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A study by UT Southwestern Medical Center researchers is the first to demonstrate the long-term efficacy of electrofulguration, a minimally invasive outpatient procedure that treats chronic urinary tract infections (UTIs) among postmenopausal women.

Researchers reviewed the medical records of 96 women treated at UT Southwestern for recurrent UTIs (three or more a year) with electrofulguration between 2006 and 2012. Telephone interviews, conducted by a third-party researcher, were performed with patients who had not recently been seen by a physician. Their median age was 64, and the median length of follow-up was 11 years.

Among the patients, estradiol implant spc 72% were considered to have had successful treatment, with no more than one UTI annually; 22% had improved, with fewer than three UTIs annually; and 6% were unchanged, according to the study published in The Journal of Urology. In addition, antibiotic usage declined significantly, with only 5% still on continuous antibiotics at their last follow-up compared with 74% pre-electrofulguration.

“Recurrent UTIs are a serious issue for many postmenopausal women, affecting their quality of life and putting them at risk of serious complications,” said study leader Philippe Zimmern, M.D., Professor of Urology and Director of the John and Felecia Cain Center for Bladder Health at UT Southwestern.

“The standard treatment for a UTI is antibiotics, which often provide relief. But some women will develop another infection within a few days or weeks, which requires another round of antibiotics, and the process continually repeats itself. Over time, these patients can build up resistant strains of bacteria or develop allergies to antibiotics, making their UTIs extremely challenging to treat. The result can be a life-threatening bout of sepsis and in some cases require the surgical removal of the bladder.”

Electrofulguration targets superficial areas of chronic infection (cystitis or inflammation of the bladder) inside the bladder wall.

“Cystitis is most often the result of a UTI, so it’s a vicious cycle,” Dr. Zimmern said. “The UTI creates cystitis, and the cystitis can lead to chronic lesions deep in the bladder wall where bacteria thrive, protected from the effects of antibiotics.”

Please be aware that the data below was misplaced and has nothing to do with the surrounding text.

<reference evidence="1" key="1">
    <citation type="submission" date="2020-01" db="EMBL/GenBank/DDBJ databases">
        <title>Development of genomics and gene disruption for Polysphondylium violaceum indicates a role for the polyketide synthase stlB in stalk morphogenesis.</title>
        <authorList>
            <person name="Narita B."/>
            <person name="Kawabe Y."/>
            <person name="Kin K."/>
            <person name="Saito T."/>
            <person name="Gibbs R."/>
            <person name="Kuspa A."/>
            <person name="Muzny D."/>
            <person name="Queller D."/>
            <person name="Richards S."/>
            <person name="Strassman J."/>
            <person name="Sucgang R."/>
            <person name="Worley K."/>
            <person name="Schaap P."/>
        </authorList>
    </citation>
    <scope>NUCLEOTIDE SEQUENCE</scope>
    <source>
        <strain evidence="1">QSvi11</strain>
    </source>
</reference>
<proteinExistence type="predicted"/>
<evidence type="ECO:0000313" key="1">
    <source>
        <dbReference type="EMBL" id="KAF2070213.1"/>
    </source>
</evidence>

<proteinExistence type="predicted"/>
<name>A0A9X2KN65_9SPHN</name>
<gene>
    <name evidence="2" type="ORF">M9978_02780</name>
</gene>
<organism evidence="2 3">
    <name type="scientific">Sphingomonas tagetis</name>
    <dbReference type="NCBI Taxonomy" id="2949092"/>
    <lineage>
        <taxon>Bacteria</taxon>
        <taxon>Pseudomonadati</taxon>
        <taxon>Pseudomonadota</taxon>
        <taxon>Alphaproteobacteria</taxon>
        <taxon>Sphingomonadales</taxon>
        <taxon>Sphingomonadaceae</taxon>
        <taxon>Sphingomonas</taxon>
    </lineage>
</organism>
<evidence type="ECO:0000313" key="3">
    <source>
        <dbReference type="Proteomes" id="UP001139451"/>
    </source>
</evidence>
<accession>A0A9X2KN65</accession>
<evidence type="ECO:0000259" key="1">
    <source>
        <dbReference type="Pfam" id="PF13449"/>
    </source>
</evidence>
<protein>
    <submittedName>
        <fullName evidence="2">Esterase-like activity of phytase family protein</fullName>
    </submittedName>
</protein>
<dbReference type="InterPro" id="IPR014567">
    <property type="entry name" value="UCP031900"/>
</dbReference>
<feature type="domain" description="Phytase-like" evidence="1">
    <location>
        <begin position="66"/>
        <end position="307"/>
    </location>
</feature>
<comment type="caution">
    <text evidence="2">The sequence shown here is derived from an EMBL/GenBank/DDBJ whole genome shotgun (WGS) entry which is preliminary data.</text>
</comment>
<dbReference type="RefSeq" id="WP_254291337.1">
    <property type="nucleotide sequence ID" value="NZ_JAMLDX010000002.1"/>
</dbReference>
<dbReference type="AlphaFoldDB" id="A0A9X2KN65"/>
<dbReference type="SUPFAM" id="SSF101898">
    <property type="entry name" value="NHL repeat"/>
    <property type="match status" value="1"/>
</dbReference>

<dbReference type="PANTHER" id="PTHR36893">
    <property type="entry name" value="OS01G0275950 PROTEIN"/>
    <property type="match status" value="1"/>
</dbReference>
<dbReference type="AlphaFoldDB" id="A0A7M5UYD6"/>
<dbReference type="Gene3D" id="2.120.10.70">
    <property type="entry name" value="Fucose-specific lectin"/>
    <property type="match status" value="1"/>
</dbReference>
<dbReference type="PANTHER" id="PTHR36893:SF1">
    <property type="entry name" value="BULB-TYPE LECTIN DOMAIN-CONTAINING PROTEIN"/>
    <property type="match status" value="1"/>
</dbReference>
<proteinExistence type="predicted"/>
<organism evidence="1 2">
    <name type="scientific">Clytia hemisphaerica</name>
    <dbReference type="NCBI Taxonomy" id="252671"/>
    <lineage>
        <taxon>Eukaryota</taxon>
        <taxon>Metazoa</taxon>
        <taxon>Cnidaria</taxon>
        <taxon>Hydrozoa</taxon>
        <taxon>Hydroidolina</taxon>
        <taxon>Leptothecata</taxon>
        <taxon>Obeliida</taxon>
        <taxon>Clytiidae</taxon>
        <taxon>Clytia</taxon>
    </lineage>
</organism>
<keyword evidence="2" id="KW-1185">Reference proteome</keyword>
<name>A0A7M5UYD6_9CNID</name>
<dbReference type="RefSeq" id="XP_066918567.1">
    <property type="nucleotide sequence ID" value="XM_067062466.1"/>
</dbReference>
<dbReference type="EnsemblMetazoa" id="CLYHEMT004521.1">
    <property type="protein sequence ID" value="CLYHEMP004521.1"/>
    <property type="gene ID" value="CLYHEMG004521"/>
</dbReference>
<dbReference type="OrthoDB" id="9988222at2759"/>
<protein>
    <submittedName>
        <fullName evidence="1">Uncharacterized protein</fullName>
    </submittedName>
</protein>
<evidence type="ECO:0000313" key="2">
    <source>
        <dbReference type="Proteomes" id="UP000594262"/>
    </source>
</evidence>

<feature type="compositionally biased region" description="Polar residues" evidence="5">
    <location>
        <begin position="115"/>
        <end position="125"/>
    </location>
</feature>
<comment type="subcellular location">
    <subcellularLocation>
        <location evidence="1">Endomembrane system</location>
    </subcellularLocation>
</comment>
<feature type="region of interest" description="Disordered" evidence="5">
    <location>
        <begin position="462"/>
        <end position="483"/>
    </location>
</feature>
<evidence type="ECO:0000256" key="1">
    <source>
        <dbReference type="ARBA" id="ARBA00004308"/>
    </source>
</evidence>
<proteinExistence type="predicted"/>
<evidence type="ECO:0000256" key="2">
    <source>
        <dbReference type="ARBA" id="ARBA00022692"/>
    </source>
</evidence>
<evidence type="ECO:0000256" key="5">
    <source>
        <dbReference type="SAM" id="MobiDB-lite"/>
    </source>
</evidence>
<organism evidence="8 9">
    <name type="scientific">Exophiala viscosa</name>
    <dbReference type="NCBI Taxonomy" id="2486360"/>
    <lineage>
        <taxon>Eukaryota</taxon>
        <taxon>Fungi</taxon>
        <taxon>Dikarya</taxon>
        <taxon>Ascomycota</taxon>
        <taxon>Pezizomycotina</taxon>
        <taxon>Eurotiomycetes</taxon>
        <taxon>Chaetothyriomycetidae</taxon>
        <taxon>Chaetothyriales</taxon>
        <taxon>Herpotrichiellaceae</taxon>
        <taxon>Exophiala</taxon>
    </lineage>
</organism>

The research builds on previous UTSW studies that identified the presence of bacterial reservoirs in these inflammatory bladder lesions as well as the short-term efficacy of electrofulguration to prevent recurrent urinary tract infections.

“These findings demonstrate that electrofulguration provides a durable clinical cure that enables many postmenopausal women to remain UTI-free with minimal to no continued need for antibiotic therapy,” Dr. Zimmern said. “Just as important, electrofulguration is a well-tolerated procedure. Given the rise in recurrent UTIs among an aging population and the growth in antibiotic-resistant bacteria, electrofulguration could help treat this condition much earlier in many patients and prevent the cascade of events leading to extensive lesions of cystitis.”

Dr. Zimmern holds the Felecia and John Cain Distinguished Chair in Women’s Health, in honor of Philippe Zimmern, M.D.

Other UTSW researchers who contributed to this study are Shivani Gaitonde, M.D., Urology Chief Resident; Alana L. Christie, Biostatistical Consultant, Harold C. Simmons Comprehensive Cancer Center; and Feras Alhalabi, Database Manager.

More information:
Shivani Gaitonde et al, Very Long–term Outcomes After Electrofulguration for Antibiotic-refractory Recurrent Urinary Tract Infections in a Predominantly Menopausal Cohort of Women, Journal of Urology (2023). DOI: 10.1097/JU.0000000000003612

Journal information:
Journal of Urology

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